The Genesis of the I.F. Stone Medal

A Son’s Journey to Honor His Father

In 2006, I.F. Stone biographer Myra MacPherson waited with trepidation as Jeremy Stone read the galleys of her book “All Governments Lie: The Life and Times of Rebel Journalist I.F. Stone.”

As executor of Stone’s estate, Jeremy could have interfered in the publication of a biography he deemed too critical: Jeremy, as independent as his famous father, was the only Stone family member who had refused a request to be interviewed for the book. But he ultimately approved, saying the work depicted his father as a human being, “warts and all,” and not as an icon.

Jeremy said the biography spurred him to create an award in his father’s name. In doing so, he invited a group of journalists to his home to interest them in the effort. Among them was Bill Kovach, former curator of the Nieman Fellowships at Harvard University, where the I.F. Stone Medal for Journalistic Independence was established.

Izzy, as everyone from the corner grocer to Albert Einstein had called him, was a singular voice in American journalism, noted for courageous reporting on McCarthyism and FBI Director J. Edgar Hoover. In his eponymous I.F. Stone’s Weekly, he immediately calling out the lie of the Gulf of Tonkin incident, which had led to escalation of the Vietnam War.

In establishing the award, Jeremy planned every aspect of the I. F. Stone medal, including succinctly summing up what his father had stood for: independent spirit, integrity, courage and indefatigability.

Jeremy Stone himself was an independent, persistent and outspoken activist on arms control, human rights and international scientific cooperation. He was also a noted critic of Pentagon spending, earning him a spot on President Richard Nixon’s enemies list. His ideas helped form the framework of the U.S.-Soviet ABM Treaty of 1972.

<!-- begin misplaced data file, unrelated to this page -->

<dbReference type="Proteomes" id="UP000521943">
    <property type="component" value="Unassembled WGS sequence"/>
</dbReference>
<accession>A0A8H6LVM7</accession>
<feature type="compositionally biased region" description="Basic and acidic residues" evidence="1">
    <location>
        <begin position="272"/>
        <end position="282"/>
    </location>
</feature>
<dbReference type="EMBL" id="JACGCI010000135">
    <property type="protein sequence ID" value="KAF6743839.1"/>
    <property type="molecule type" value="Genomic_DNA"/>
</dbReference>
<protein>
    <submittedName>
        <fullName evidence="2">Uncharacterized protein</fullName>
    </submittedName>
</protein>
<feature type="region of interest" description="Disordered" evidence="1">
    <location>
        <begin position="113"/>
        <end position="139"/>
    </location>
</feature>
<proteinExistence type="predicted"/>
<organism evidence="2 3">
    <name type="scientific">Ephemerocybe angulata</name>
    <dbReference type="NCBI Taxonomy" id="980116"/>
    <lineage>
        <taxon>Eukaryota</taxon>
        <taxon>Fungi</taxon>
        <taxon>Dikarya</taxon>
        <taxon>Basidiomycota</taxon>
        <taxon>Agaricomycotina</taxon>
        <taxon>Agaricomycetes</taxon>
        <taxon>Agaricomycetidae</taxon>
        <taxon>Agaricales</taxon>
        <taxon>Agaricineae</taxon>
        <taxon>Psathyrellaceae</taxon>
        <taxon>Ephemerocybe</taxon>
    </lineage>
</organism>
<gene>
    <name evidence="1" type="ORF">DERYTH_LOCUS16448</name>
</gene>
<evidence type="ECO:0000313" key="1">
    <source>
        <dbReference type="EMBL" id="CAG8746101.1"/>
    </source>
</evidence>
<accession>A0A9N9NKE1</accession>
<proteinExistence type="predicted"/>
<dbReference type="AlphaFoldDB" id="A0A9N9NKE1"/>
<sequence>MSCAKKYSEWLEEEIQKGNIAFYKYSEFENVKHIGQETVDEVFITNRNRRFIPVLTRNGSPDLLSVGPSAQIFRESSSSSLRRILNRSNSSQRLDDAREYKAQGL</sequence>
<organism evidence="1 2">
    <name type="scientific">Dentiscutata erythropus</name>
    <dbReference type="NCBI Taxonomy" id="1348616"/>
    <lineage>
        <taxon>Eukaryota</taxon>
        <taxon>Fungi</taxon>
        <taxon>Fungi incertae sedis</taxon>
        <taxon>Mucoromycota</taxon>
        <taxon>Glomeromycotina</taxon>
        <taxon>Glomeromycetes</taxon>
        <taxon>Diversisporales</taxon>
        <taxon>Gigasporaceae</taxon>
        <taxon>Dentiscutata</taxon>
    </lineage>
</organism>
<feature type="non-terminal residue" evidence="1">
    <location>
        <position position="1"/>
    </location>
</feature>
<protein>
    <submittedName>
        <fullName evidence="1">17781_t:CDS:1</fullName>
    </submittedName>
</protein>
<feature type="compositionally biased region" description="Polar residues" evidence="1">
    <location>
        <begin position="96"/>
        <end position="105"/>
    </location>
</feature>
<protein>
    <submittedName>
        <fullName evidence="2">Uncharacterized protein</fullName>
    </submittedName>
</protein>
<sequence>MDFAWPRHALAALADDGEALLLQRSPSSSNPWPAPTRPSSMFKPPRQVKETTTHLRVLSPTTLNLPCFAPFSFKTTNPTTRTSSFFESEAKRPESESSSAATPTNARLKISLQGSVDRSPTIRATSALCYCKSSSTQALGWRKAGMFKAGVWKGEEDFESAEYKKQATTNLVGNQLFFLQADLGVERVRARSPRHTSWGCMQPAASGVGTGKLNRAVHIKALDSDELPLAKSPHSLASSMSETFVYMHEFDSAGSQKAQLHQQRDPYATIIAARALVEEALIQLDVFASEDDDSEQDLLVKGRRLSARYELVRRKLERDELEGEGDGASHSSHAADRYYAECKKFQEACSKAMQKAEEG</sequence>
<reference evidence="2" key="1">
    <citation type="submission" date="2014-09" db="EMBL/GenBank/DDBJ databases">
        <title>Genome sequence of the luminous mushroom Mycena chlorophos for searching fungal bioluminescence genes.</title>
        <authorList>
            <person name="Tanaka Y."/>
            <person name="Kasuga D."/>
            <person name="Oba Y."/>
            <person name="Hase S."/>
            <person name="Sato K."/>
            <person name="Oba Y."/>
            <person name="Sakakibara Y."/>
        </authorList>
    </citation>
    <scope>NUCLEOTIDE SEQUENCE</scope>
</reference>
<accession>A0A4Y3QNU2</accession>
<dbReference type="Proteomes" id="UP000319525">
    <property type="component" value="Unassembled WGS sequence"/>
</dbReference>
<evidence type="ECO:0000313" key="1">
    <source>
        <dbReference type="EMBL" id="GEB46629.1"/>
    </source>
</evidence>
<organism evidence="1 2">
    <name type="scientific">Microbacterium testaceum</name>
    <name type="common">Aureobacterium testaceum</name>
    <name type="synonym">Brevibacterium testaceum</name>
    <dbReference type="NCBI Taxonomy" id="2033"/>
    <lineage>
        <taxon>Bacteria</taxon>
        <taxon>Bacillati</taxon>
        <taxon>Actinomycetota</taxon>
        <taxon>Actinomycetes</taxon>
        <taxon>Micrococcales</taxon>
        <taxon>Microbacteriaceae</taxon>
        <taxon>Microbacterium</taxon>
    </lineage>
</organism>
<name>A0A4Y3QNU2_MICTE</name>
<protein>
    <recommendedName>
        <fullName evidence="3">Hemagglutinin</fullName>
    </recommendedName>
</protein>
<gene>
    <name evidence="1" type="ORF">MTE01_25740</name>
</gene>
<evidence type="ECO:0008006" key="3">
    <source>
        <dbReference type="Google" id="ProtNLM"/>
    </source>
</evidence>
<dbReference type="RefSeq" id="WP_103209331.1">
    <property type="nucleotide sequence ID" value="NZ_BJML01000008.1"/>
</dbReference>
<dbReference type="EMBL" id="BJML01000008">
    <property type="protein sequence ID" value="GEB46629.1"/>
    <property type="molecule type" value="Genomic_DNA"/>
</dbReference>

Jeremy turned down his father’s invitation to run the muckraking I.F. Stone’s Weekly, writing that he strongly preferred to “create my own identity.” Yet his own autobiography stressed a theme similar to his father’s – that one person can make a difference.

Jeremy helped create another tribute to Izzy: the Canadian documentary “All Governments Lie: Truth Deception and the Spirit of I.F. Stone,” which premiered at the Toronto Film Festival in 2016, a few months before Jeremy died, on January 1, 2017.

The son who had worked hard to carve out his own identity ended up revering and lauding the same in his father.


Wendi C. Thomas
Press Release
Jamie Kalven
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Eli Reed
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Maria Hinojosa
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Monika Bauerlein
Clara Jeffery
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Charles Lewis
Victor S. Navasky
Robert Parry
Laura Poitras
Amy Goodman
Jane Mayer
Sandy Close
A.C. Thompson
Carly Gelsinger
Craig R. McCoy
James Robinson
Jon Alpert
Russ Choma
John Walcott